"All right, Bill," said Cochrane. "They're gone. Now tell me why all the not inconsiderable genius in the employ of Kursten, Kasten, Hopkins and Fallowe, in my person, has been mobilized and sent up to the moon?"
Bill Holden swallowed. He stood up with his eyes closed, holding onto a side-rail in the great central room of the platform.
"I have to keep my eyes shut," he explained, queasily. "It makes me ill to see people walking on side-walls and across ceilings."
A stout tourist was doing exactly that at the moment. If one could walk anywhere at all with magnetic-soled shoes, one could walk everywhere. The stout man did walk up the side-wall. He adventured onto the ceiling, where he was head-down to the balance of his party. He stood there looking up—down—at them, and he wore a[Pg 18] peculiarly astonished and half-frightened and wholly foolish grin. His wife squealed for him to come down: that she couldn't bear looking at him so.
"All right," said Cochrane. "You're keeping your eyes closed. But I'm supposed to take orders from you. What sort of orders are you going to give?"
"I'm not sure yet," said Holden thinly. "We are sent up here on a private job for Hopkins—one of your bosses. Hopkins has a daughter. She's married to a man named Dabney. He's neurotic. He's made a great scientific discovery and it isn't properly appreciated. So you and I and your team of tame scientists—we're on our way to the Moon to save his reason."
"Why save his reason?" asked Cochrane cynically. "If it makes him happy to be a crackpot—"
"It doesn't," said Holden, with his eyes still closed. He gulped. "Your job and a large part of my practice depends on keeping him out of a looney-bin. It amounts to a public-relations job, a production, with me merely censoring aspects that might be bad for Dabney's psyche. Otherwise he'll be frustrated."
"Aren't we all?" demanded Cochrane. "Who in hades does he think he is? Most of us want appreciation, but we have to be glad when we do our work and get paid for it! We—"
Then he swore bitterly. He had been taken off the job he'd spent years learning to do acceptably, to phoney a personal satisfaction for the son-in-law of one of the partners of the firm he worked for. It was humiliation to be considered merely a lackey who could be ordered to perform personal services for his boss, without regard to the damage to the work he was really responsible for. It was even more humiliating to know he had to do it because he couldn't afford not to.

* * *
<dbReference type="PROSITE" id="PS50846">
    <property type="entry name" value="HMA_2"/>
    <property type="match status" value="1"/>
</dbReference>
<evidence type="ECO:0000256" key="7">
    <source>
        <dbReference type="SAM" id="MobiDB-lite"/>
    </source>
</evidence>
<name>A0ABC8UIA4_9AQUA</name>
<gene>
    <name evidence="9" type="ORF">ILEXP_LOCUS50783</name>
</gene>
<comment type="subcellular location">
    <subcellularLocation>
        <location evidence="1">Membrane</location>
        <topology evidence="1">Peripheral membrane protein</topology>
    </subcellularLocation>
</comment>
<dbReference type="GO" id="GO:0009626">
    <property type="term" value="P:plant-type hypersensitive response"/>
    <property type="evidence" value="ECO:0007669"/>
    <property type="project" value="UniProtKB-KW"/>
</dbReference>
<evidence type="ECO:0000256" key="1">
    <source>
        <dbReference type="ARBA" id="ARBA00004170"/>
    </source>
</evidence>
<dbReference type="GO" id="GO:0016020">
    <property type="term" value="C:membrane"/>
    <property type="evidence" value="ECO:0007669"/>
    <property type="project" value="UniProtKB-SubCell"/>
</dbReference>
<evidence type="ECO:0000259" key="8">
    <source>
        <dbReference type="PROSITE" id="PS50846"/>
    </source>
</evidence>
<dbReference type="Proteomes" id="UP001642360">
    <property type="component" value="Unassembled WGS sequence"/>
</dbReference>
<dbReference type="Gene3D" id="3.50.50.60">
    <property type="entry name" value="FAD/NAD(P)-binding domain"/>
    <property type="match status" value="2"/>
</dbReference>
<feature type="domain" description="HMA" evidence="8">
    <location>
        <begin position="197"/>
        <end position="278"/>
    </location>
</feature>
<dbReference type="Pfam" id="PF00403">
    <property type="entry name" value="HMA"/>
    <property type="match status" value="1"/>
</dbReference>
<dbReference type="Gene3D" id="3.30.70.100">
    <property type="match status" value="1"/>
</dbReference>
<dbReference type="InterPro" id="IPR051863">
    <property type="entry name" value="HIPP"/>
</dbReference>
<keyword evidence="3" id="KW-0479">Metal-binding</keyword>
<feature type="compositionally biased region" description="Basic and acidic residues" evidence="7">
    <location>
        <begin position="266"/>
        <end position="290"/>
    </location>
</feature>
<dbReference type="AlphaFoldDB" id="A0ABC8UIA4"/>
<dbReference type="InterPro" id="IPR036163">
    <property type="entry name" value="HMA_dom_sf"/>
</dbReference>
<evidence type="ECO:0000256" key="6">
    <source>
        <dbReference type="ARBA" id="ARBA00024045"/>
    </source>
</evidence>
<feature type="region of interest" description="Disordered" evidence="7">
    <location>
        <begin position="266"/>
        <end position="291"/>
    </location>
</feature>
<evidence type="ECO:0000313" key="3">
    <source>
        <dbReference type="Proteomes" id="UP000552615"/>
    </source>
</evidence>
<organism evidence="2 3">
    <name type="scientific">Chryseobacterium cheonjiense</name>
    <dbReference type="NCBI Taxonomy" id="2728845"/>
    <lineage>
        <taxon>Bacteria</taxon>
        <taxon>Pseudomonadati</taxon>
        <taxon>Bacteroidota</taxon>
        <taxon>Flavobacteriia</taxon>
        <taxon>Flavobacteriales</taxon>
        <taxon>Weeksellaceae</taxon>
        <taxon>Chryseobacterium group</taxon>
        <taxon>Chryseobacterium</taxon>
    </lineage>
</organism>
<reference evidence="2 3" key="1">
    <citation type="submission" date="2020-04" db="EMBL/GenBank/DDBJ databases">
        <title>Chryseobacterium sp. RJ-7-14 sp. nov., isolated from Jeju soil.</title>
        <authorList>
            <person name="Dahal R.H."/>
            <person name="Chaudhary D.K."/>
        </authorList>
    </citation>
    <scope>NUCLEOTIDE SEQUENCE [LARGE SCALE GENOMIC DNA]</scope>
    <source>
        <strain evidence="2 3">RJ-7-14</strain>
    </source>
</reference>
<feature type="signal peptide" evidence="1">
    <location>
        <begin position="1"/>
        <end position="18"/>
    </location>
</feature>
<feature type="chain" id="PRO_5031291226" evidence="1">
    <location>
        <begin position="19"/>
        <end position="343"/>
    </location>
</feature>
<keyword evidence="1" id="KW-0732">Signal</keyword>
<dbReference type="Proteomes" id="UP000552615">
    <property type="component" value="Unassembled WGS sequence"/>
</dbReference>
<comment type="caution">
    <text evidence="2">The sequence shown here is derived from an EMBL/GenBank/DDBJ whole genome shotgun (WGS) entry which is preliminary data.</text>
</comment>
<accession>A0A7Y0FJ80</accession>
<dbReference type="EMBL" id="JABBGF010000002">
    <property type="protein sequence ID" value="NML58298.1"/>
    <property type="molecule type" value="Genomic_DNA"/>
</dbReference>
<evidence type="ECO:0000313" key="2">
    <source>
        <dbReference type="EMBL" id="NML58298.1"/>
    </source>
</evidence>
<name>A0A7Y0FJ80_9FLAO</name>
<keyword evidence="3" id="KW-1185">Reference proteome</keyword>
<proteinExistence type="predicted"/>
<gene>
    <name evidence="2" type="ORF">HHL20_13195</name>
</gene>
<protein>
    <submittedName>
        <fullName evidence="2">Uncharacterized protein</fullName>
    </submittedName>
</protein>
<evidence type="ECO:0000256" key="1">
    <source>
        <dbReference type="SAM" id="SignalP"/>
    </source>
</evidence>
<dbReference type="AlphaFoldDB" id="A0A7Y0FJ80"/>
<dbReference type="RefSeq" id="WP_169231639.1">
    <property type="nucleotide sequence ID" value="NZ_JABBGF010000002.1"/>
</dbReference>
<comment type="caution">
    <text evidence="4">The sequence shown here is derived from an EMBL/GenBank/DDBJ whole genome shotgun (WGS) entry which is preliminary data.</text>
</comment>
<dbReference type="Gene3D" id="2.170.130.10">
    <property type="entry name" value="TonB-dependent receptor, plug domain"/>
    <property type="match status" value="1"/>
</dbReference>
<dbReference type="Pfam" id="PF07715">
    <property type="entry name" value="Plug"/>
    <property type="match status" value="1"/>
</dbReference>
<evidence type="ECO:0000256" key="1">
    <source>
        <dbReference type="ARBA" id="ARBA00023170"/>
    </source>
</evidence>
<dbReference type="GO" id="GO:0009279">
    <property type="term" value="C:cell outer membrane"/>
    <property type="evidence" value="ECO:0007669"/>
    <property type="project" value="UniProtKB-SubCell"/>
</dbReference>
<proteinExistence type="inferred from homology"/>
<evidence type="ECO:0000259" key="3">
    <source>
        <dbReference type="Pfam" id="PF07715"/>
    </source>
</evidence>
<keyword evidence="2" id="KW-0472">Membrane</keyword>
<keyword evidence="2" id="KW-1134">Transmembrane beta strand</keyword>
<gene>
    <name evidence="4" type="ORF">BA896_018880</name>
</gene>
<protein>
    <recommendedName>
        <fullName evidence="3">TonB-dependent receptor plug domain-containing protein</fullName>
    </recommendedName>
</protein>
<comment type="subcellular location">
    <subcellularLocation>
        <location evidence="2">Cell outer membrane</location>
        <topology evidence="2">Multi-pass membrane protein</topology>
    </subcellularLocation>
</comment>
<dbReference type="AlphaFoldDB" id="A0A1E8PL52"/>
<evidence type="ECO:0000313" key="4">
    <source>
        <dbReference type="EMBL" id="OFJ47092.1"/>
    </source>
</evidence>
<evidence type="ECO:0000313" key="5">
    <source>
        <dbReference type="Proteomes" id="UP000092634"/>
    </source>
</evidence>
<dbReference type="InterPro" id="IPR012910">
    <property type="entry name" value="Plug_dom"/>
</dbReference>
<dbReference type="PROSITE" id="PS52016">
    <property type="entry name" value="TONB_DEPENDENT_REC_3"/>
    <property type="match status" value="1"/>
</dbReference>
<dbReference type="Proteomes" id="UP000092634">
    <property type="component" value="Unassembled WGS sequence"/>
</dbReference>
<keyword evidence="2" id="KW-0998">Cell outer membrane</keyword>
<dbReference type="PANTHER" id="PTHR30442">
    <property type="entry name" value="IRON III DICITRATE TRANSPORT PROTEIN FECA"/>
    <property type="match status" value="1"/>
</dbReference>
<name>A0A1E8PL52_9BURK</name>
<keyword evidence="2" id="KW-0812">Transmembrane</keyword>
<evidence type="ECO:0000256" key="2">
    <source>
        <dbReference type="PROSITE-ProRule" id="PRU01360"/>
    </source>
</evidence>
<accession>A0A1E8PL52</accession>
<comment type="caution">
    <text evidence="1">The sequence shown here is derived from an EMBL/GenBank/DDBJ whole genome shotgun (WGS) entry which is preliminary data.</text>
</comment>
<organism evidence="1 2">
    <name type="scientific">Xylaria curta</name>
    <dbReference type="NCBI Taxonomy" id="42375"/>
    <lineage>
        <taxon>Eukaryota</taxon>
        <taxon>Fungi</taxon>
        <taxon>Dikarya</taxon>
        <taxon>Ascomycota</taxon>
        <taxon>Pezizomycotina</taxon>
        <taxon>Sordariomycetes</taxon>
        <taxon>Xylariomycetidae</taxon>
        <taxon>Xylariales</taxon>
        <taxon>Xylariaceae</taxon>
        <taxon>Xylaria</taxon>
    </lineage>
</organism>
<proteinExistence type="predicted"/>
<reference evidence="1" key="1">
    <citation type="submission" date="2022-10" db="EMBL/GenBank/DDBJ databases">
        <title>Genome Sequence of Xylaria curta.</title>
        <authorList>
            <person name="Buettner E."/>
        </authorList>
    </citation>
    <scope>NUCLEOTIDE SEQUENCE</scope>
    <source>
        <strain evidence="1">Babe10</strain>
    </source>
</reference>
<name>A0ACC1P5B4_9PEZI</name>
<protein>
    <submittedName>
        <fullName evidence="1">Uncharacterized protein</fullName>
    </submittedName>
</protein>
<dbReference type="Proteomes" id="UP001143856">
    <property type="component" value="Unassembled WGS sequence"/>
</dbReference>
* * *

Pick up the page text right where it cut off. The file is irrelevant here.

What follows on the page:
Babs appeared, obviously gloating over the mere fact that she was walking in magnetic-soled slippers on the steel decks of the space platform. Her eyes were very bright. She said:
"Mr. Cochrane, hadn't you better come look at Earth out of the quartz Earthside windows?"
"Why?" demanded Cochrane bitterly. "If it wasn't that I'd have to hold onto something with both hands, in order to do it, I'd be kicking myself. Why should I want to do tourist stuff?"
"So," said Babs, "so later on you can tell when a writer[Pg 19] or a scenic designer tries to put something over on you in a space platform show."
"In theory, I should. But do you realize what all this is about? I just learned!" When Babs shook her head he said sardonically, "We are on the way to the Moon to stage a private production out of sheer cruelty. We're hired to rob a happy man of the luxury of feeling sorry for himself. We're under Holden's orders to cure a man of being a crackpot!"
Babs hardly listened. She was too much filled with the zest of being where she'd never dared hope to be able to go.
"I wouldn't want to be cured of being a crackpot," protested Cochrane, "if only I could afford such a luxury! I'd—"
Babs said urgently:
"You'll have to hurry, really! They told me it starts in ten minutes, so I came to find you right away."
"We're in eclipse now," explained Babs, starry-eyed. "We're in the Earth's shadow. In about five minutes we'll be coming out into sunlight again, and we'll see the new Earth!"
"Guarantee that it will be a new Earth," Cochrane said morosely, "and I'll come. I didn't do too well on the old one."
But he followed her in all the embarrassment of walking on magnetic-soled shoes in a total absence of effective gravity. It was quite a job simply to start off. Without precaution, if he merely tried to march away from where he was, his feet would walk out from under him and he'd be left lying on his back in mid-air. Again, to stop without putting one foot out ahead for a prop would mean that after his feet paused, his body would continue onward and he would achieve a full-length face-down flop. And besides, one could not walk with a regular up-and-down motion, or in seconds he would find his feet churning emptiness in complete futility.
Cochrane tried to walk, and then irritably took a hand-rail and hauled himself along it, with his legs trailing behind him like the tail of a swimming mermaid. He thought of the simile and was not impressed by his own dignity.
Presently Babs halted herself in what was plainly a metal blister in the outer skin of the platform. There was a round quartz window, showing the inside of steel-plate[Pg 20] windows beyond it. Babs pushed a button marked "Shutter," and the valves of steel drew back.
Cochrane blinked, lifted even out of his irritableness by the sight before him.
He saw the immensity of the heavens, studded with innumerable stars. Some were brighter than others, and they were of every imaginable color. Tiny glintings of lurid tint—through the Earth's atmosphere they would blend into an indefinite faint luminosity—appeared so close together that there seemed no possible interval. However tiny the appearance of a gap, one had but to look at it for an instant to perceive infinitesimal flecks of colored fire there, also.